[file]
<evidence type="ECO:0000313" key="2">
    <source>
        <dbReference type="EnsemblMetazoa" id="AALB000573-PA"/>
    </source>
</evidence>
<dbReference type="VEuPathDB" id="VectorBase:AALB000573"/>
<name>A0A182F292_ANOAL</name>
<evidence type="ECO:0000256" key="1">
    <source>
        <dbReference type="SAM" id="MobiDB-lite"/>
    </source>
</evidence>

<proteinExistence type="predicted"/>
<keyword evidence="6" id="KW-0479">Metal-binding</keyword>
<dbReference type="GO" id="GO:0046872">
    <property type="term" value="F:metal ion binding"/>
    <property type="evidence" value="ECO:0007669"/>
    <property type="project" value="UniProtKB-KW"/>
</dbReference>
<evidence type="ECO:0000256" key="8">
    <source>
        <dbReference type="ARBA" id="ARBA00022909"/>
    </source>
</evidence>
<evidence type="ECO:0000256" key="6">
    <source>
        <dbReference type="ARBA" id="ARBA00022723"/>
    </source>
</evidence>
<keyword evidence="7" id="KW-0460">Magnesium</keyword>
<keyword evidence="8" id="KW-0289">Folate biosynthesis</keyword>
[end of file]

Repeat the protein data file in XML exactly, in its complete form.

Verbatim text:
<evidence type="ECO:0000313" key="2">
    <source>
        <dbReference type="EnsemblMetazoa" id="AALB000573-PA"/>
    </source>
</evidence>
<dbReference type="VEuPathDB" id="VectorBase:AALB000573"/>
<name>A0A182F292_ANOAL</name>
<evidence type="ECO:0000256" key="1">
    <source>
        <dbReference type="SAM" id="MobiDB-lite"/>
    </source>
</evidence>

<proteinExistence type="predicted"/>
<keyword evidence="6" id="KW-0479">Metal-binding</keyword>
<dbReference type="GO" id="GO:0046872">
    <property type="term" value="F:metal ion binding"/>
    <property type="evidence" value="ECO:0007669"/>
    <property type="project" value="UniProtKB-KW"/>
</dbReference>
<evidence type="ECO:0000256" key="8">
    <source>
        <dbReference type="ARBA" id="ARBA00022909"/>
    </source>
</evidence>
<evidence type="ECO:0000256" key="6">
    <source>
        <dbReference type="ARBA" id="ARBA00022723"/>
    </source>
</evidence>
<keyword evidence="7" id="KW-0460">Magnesium</keyword>
<keyword evidence="8" id="KW-0289">Folate biosynthesis</keyword>